The Salmagundi Club, also known as the Salmagundi Art Club, was founded in 1871 in Greenwich Village, Manhattan, New York City, New York, in the United States. It currently is located at 47 Fifth Avenue. As of 2009, the Salmagundi Club has more than eight hundred members. For nearly 140 years, the Salmagundi Club has served as a center for fine arts and artists, conducting art exhibitions, art classes, demonstrations, and art auctions as well as hosting many other events. It is also a sponsor of the United States Coast Guard Art Program (COGAP).
Originally called the New York Sketch Class, and later called the New York Sketch Club, the Salmagundi Club had its beginnings at the eastern edge of Greenwich Village in sculptor Jonathan Scott Hartley's Broadway studio, where a group of artists, students, and friends at the National Academy of Design, which at the time was located at Fourth Avenue and Twenty-third Street, gathered weekly on Saturday evenings. The club formally changed its name to The Salmagundi Sketch Club in January 1877. The name has variously been attributed to salmagundi, a stew which the group has served from its earliest years, or, to Washington Irving's Salmagundi Papers.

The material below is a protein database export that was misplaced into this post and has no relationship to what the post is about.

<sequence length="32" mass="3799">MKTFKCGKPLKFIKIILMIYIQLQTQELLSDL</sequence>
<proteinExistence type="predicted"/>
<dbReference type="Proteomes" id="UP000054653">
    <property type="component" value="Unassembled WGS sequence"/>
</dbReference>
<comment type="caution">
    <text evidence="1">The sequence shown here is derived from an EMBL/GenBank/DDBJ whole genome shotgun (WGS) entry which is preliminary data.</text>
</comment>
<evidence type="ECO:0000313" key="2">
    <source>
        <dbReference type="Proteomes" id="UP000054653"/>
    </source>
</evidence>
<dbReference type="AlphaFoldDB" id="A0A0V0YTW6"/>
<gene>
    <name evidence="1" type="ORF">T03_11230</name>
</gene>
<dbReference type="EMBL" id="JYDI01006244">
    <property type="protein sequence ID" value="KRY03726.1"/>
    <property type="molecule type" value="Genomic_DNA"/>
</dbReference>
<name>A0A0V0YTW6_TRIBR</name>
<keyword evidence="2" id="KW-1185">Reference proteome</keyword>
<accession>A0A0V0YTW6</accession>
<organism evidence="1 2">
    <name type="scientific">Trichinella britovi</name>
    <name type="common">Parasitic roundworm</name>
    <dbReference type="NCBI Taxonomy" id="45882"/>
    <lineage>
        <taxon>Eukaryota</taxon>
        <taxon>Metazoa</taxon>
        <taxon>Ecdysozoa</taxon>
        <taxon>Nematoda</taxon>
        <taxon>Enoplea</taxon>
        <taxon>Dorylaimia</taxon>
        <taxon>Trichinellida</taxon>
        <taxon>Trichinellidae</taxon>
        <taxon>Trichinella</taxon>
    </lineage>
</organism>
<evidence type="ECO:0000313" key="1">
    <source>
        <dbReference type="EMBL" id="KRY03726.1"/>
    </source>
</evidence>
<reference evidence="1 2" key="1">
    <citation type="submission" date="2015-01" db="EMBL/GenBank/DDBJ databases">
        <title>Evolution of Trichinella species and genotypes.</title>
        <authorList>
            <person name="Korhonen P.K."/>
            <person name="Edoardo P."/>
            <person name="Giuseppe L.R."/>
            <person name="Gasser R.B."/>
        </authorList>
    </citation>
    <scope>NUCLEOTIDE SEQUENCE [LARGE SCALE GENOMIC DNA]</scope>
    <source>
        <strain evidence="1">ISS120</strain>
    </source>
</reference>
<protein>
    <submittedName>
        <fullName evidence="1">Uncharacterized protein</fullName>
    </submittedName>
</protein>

Growing rapidly, and housed in many temporary locations, the club was at 14 West Twelfth Street for some years. In 1917, the club purchased the 1852 Irad Hawley brownstone townhouse at 47 Fifth Avenue between East Eleventh and East Twelfth Streets, constructing a large two-story addition in the backyard to house its main art galleries and billiard room. The building was designated a historical landmark by the New York City Landmarks Preservation Commission in 1969. It was added to the National Register of Historic Places in 1975.